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Consuelo Wilkins, MD, MSCI, Senior Vice President for Health Equity and Inclusive Excellence for Vanderbilt University Medical Center (VUMC) and Senior Associate Dean for Health Equity and Inclusive Excellence for Vanderbilt University School of Medicine, always knew she wanted to be a physician. "Health equity was built into everything I did, even if I didn’t know it or recognize it at the time," Wilkins said. "I have always learned and believed that people are the same — everyone deserves to be healthy, and everyone should have the best opportunities to take care of themselves and their families." Click below to learn more about health equity initiatives.

https://momentum.vicc.org/2021/09/everyone-deserves-to-be-healthy/
Vanderbilt was the lead site for an NIH-funded, phase 2, multicenter influenza vaccine study in pediatric allogeneic hematopoietic stem cell transplant (HCT) recipients that may lead to a change in the current flu vaccine recommendations in this vulnerable population. Natasha Halasa, MD, MPH and colleagues recently published in the New England Journal of Medicine, that two doses of high-dose trivalent flu vaccine resulted in higher amounts of influenza-specific antibodies than two doses of standard dose quadrivalent vaccine.

https://news.vumc.org/2023/03/02/high-dose-flu-vaccine-beneficial-for-pediatric-stem-cell-transplant-patients/

Displaying 41 - 50 of 298

Testing the Usual Treatment of Radiation Therapy and Hormonal Therapy to Hormonal Therapy alone for Low-Risk, Early Stage Breast Cancer, the DEBRA Trial

Breast

This phase III trial compares the effect of radiation therapy combined with hormonal therapy versus hormonal therapy alone in treating patients with low risk, early stage breast cancer with Oncotype Dx Recurrence =< 18. Oncotype DX is a laboratory test which results in a score that is used to help predict whether breast cancer will spread to other parts of the body or come back. Radiation therapy uses high doses of radiation to kill cancer cells and shrink tumors but may result in some side effects. Hormones called estrogen and progesterone may contribute to the growth of breast tumor cells. Hormone therapy, also called endocrine therapy, may stop the growth of tumor cells by blocking or removing these hormones. This clinical trial may help researchers understand if patients with low-risk, early stage breast cancer who have Oncotype recurrence score of =< 18 can safely omit radiation therapy and only be treated with hormonal therapy without losing any radiation treatment benefit.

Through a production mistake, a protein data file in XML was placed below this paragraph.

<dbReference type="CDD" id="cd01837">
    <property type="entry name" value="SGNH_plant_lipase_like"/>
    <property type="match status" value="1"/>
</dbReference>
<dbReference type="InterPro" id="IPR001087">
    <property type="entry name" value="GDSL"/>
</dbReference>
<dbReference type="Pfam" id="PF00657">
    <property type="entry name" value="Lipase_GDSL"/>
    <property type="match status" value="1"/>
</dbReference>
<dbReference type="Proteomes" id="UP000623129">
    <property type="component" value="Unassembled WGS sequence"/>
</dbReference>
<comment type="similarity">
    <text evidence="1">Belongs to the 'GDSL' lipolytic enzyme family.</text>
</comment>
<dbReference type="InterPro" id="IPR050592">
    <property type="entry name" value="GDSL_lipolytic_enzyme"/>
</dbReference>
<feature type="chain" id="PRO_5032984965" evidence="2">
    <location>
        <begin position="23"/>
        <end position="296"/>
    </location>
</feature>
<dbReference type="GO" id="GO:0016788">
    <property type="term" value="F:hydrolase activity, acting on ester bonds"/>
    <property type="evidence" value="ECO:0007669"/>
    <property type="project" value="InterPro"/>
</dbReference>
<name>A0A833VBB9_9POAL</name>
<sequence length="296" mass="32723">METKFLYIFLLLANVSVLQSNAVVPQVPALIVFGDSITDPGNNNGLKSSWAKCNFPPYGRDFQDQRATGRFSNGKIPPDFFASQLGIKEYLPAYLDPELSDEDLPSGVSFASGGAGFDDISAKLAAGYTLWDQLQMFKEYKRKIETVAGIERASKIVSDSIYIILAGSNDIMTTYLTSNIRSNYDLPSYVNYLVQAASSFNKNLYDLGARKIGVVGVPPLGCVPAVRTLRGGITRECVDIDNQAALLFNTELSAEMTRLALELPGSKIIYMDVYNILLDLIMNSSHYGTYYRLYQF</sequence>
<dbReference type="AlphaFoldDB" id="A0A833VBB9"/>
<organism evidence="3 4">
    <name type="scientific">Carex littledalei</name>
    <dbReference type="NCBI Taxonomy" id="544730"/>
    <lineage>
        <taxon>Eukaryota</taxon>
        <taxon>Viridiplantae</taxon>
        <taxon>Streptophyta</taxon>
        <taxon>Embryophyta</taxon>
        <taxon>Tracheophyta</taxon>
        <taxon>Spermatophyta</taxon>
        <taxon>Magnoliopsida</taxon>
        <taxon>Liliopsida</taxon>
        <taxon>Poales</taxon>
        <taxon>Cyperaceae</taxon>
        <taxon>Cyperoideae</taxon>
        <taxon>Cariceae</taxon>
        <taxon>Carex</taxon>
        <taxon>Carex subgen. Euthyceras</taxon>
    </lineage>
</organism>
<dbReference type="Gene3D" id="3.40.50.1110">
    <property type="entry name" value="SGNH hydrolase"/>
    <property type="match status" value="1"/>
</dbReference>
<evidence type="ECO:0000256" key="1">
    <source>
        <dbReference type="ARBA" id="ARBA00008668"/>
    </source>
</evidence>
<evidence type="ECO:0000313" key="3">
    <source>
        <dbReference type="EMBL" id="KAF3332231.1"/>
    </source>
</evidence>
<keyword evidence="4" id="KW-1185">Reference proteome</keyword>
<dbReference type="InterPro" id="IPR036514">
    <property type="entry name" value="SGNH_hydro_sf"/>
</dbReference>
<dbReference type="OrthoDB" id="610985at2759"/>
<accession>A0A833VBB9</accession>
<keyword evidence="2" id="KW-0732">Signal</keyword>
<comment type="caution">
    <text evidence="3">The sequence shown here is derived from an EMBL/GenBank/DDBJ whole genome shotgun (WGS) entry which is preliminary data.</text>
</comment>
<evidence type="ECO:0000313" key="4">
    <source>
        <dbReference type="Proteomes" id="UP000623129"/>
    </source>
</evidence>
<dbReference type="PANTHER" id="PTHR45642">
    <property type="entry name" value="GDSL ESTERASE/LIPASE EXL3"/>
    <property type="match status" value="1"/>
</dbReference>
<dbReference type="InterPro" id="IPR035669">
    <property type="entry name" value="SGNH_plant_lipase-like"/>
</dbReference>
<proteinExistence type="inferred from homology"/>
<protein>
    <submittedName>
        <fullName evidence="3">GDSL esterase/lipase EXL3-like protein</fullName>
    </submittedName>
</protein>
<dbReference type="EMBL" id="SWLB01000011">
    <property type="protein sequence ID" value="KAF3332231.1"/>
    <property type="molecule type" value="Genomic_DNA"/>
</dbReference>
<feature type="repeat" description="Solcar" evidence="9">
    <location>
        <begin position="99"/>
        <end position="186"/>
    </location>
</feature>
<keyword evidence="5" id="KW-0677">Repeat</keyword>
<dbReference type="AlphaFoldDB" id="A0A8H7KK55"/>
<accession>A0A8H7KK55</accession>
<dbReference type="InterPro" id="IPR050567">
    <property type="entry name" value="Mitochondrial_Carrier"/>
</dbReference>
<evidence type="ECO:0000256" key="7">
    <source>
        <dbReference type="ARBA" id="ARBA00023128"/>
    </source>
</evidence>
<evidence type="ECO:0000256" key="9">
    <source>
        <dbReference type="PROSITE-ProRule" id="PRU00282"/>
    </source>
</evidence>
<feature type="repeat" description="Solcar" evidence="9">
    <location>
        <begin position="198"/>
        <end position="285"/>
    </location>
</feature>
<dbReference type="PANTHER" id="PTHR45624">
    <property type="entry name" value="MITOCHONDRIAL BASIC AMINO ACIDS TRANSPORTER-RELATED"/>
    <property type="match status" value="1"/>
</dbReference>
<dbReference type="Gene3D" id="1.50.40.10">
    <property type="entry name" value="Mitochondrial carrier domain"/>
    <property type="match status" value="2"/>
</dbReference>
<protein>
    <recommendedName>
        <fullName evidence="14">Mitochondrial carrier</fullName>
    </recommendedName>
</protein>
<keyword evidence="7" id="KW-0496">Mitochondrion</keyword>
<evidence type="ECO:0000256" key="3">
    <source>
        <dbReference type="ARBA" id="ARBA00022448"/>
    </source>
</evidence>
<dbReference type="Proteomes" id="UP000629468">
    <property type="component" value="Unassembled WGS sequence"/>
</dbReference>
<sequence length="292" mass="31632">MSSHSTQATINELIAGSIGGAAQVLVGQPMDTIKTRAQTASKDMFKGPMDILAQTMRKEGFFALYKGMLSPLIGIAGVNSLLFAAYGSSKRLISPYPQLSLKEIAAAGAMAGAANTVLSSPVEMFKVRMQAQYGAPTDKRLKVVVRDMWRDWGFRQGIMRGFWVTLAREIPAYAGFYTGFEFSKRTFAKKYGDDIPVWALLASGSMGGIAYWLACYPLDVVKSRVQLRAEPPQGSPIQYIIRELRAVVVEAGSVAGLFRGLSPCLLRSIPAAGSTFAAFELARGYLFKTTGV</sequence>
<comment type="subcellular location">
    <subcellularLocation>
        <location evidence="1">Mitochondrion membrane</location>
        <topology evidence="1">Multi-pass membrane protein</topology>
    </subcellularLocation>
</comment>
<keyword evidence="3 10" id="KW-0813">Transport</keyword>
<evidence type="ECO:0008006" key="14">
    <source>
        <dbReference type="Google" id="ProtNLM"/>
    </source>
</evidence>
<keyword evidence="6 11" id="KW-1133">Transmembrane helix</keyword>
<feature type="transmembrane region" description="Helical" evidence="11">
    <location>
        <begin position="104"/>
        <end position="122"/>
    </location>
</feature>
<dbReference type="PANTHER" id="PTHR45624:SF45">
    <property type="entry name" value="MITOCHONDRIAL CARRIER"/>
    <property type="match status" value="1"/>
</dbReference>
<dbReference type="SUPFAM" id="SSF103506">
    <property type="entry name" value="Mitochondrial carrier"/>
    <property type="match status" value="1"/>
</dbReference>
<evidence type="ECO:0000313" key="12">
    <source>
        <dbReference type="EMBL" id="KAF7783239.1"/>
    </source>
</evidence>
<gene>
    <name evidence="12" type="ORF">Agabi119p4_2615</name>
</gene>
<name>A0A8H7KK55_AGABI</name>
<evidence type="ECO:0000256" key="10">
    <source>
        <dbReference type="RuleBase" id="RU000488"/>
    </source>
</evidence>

Breast
III
Chak, Bapsi
NCT04852887
NRGBREBR007

Non-Chemotherapy Treatment (Ramucirumab plus Pembrolizumab) or Standard Chemotherapy for Treatment of Stage IV or Recurrent Non-Small Cell Lung Cancer Following Immunotherapy, Pragmatica-Lung Trial

Lung

This phase III trial compares the effect of the combination therapy with ramucirumab and pembrolizumab versus standard of care chemotherapy for the treatment of non-small cell lung cancer that is stage IV or that has come back after a period of improvement (recurrent). Ramucirumab is a monoclonal antibody that may prevent the growth of new blood vessels that tumors need to grow. Immunotherapy with monoclonal antibodies, such as pembrolizumab, may help the body's immune system attack the cancer, and may interfere with the ability of tumor cells to grow and spread. Chemotherapy drugs work in different ways to stop the growth of tumor cells, either by killing the cells, by stopping them from dividing, or by stopping them from spreading. This trial may help doctors find out if combination therapy with ramucirumab and pembrolizumab could help patients with stage IV or recurrent non-small cell lung cancer live longer compared to standard chemotherapy.
Lung
III
Iams, Wade
NCT05633602
VICC-NTTHO23073

Testing the Addition of an Anti-Cancer Drug, Irinotecan, to the Standard Chemotherapy Treatment (FOLFOX) after Long-Course Radiation Therapy for Advanced-Stage Rectal Cancers to Improve the Rate of Complete Response and Long-Term Rates of Organ Preservation

Rectal

This phase II trial compares the effect of usual treatment approach alone (FOLFOX or CAPOX after chemoradiation) with using FOLFIRINOX after chemoradiation in patients with stage II-III rectal cancer. Combination chemotherapy regiments, such as FOLFIRINOX [folinic acid (leucovorin), fluorouracil, irinotecan, and oxaliplatin], FOLFOX (leucovorin, fluorouracil, and oxaliplatin), or CAPOX (capecitabin and oxaliplatin) use more than one anticancer drug that work in different ways to stop the growth of tumor cells, either by killing the cells, by stopping them from dividing, or by stopping them from spreading. FOLFOX or CAPOX are used after chemoradiation as usual treatment for rectal cancer. Giving FOLFIRINOX after chemoradiation may increase the response rate for the primary rectal tumor and lead to higher rates of clinical complete response (and thus a chance to avoid surgery) compared to FOLFOX or CAPOX after chemoradiation in patients with locally advanced rectal cancer.